Several years ago I was on a strategy and operations engagement, working with a hospital about 25 miles away from a state penitentiary and two hours from its system hub in an impoverished and crime-ridden area. I realized four things upon arrival at the facility:
- The community deserved a hospital, although over 85% of Medicare patients were leaving the community;
- The hospital was close to going out of business;
- The new CEO had limited healthcare experience but a passion to keep the care local; and
- The greatest challenged related to culture.
I was greeted by the recently appointed CEO and an overwhelming urine smell, thinking that a complete turnaround was essentially a Hail Mary. Fortunately, some long shots turn into touchdowns.
The CEO had something that few other people had regarding his new hospital: a belief that anything is possible. Taking cues from his optimism, we went to work on a plan. And knowing that it was going to take significant time and heavy lifting to make progress, we kept it simple: a single sheet that enumerated the opportunities.
Over the course of the next year, we had infrequent contact until he called and invited me for a visit. He was as insistent as I was reluctant, so I obliged. I was a bit apprehensive on my drive to the hospital, but figured that if the new CEO had lasted a year, some things must be better. Still, I wasn’t ready for what I saw.
The physical state of the place had changed completely. The lighting was better, the walls and floors were spotless, and most notably (and thankfully) there wasn’t a single whiff of urine. Staff greeted me cordially and offered to bring coffee; I declined, wanting to see the cafeteria for myself. Again, the facility was completely turned around and staff were making eye contact and demonstrating a level of ownership in their jobs.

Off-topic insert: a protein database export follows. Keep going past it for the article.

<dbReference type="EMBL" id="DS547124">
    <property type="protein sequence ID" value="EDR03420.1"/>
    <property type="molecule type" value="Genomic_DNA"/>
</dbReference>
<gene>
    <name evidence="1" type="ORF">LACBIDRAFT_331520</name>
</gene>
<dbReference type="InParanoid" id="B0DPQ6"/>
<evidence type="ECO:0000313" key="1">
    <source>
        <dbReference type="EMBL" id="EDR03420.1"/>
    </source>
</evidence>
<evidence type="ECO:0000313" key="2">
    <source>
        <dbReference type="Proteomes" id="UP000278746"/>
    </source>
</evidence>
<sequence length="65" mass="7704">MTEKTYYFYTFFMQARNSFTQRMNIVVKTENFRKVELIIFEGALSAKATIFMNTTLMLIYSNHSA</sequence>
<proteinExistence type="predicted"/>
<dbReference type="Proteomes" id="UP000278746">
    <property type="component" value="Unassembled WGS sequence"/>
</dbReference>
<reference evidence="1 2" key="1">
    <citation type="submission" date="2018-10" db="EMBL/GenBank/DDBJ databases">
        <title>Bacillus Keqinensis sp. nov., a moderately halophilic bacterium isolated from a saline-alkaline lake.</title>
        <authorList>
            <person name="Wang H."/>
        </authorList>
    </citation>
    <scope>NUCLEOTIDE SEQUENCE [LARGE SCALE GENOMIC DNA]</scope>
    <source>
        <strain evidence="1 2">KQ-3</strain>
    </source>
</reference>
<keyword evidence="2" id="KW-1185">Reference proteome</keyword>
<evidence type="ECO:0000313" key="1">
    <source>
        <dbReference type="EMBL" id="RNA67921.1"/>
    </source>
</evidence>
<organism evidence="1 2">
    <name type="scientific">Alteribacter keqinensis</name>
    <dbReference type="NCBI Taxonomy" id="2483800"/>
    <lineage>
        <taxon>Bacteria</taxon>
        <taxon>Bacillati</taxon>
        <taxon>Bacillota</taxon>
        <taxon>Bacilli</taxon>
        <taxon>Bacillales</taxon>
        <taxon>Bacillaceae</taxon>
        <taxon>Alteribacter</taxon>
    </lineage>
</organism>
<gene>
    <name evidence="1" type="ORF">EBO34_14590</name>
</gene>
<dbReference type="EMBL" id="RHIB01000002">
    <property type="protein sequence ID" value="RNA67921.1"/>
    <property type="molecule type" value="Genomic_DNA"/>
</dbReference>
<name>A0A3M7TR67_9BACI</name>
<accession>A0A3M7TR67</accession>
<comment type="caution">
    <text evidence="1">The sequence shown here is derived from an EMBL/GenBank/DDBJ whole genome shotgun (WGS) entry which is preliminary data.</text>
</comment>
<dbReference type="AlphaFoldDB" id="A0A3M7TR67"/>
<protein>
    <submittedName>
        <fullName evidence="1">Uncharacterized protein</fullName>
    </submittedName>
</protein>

Later, I had to go back to my car to grab a file and hesitated as I saw two prisoners on the other side of my Hertz rental. They introduced themselves, told me they were on work release and said that if I needed anything, just ask. The skeptic in me asked if things really had changed that much. But the CEO was able to turn our plan into reality in 12 months by doing some of the hardest work in addressing the biggest problems:
- He started fresh, eliminating previously held beliefs and norms the biggest challenge;
- He created equality, stressing the need for all employees to adhere to the same training and protocols;
- He required accountability, rewarding the right behavior and taking corrective action when people strayed;
- He literally cleaned the hospital and nursing home from top to bottom, created all single rooms and a new electronic health record, and recruited providers, and soon patients began to return.
Ultimately, he put into action one of my favorite mantras: Culture trumps everything else in health care. In 2016, I had the privilege to work on a culture assignment for a large physician group and a healthcare system. I am a firm believer that culture can change in 12 months.
If you’re looking for a culture assessment and a culture transformation plan, contact me at firstname.lastname@example.org.
Scott Goodspeed is a Director at Stroudwater and an expert in organizational culture.